and the public."                

              



                      Based on this plain language, we find unpersuasive Jessica's argument that  

                                                                                                                                           



"the ICJ's current language indicates that an inquiry into best interests is required" by  

                                                                                                                        



the holding state and that "a trial court must consider a non-delinquent juvenile's best  

                                                                                                                                           



interests prior to ordering the juvenile's requisition."  

                                                                    



           19         Id.   



           20         ICJ  RULE  6-105(2).  



           21         See  Ranney  v.  Whitewater  Eng'g,  122  P.3d  214,  218  (Alaska  2005)  (noting  



that   expressio   unius   canon   "establishes   the   inference   that,   where   certain   things   are  

designated  in  a  statute,   'all  omissions should be  understood  as  exclusions'  "  (quoting  

Croft  v.  Pan  Alaska  Trucking,  Inc.,  820  P.2d   1064,   1066  (Alaska   1991))).  



           22         ICJ  FORM  I  REQUISITION FOR  RUNAWAY  JUVENILE  (2016).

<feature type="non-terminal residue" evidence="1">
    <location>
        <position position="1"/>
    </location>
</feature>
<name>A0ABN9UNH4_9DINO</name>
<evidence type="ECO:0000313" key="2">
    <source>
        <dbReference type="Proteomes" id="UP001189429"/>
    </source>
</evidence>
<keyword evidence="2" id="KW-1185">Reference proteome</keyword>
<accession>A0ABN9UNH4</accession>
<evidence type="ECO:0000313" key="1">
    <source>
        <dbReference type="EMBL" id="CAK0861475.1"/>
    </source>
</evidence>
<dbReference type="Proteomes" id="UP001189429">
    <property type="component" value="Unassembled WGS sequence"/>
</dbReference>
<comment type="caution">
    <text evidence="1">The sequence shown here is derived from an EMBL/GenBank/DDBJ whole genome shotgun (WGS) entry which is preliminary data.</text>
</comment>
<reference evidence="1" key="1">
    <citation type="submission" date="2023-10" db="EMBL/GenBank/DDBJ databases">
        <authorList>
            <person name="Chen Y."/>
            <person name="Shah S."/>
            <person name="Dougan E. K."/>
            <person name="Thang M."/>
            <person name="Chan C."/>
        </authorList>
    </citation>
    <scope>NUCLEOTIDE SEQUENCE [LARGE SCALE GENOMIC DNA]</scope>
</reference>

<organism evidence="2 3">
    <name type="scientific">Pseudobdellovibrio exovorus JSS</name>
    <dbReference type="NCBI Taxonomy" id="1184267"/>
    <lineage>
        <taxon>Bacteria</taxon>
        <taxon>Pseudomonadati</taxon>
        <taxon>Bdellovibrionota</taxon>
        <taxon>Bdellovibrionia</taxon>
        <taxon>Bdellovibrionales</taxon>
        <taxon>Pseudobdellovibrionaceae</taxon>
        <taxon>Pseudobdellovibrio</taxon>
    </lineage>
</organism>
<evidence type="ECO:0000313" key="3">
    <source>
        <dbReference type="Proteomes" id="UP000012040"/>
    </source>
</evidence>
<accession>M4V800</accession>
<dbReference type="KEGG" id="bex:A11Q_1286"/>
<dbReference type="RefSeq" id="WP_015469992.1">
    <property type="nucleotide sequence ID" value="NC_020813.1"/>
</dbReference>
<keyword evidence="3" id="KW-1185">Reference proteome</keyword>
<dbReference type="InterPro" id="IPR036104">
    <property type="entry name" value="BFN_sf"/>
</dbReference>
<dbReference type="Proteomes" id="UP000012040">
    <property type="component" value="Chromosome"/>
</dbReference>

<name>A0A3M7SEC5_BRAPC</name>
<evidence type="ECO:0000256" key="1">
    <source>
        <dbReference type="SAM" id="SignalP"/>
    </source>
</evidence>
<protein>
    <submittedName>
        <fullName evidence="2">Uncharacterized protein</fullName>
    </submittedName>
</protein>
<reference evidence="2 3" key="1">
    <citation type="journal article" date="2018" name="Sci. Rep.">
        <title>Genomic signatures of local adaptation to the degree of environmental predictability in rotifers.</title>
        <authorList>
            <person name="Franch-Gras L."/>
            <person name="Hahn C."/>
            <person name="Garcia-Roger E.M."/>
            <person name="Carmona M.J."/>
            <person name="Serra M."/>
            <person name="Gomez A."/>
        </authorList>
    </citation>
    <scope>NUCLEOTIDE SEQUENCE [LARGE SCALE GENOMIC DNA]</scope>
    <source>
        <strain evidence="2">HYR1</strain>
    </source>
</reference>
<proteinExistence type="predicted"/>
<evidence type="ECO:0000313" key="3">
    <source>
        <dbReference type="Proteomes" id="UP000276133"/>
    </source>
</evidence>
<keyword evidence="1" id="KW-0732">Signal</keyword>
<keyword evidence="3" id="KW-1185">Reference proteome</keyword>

-8-                                                               7378
  


----------------------- Page 9-----------------------

                                            2.	                   Legislative history also indicates that the holding state is not                                                                                                                                             

                                                                  authorized to consider a juvenile runaway's best interests.                                                                                                                



                                            Jessica argues that ICJ changes indicate the holding state must consider a                                                                                                                                                                 



juvenile runaway's best interests.                                                                                She contends that "[b]efore the Alaska legislature                                                                                    



 restructured [its version of the ICJ] in 2009, the statute included language providing for                                                                                                                                                                                      



 a court to consider a child's best interest" and that no legislative history exists indicating                                                                                                                                                            



 "that the Alaska legislature intended to prohibit Alaska courts from considering a child's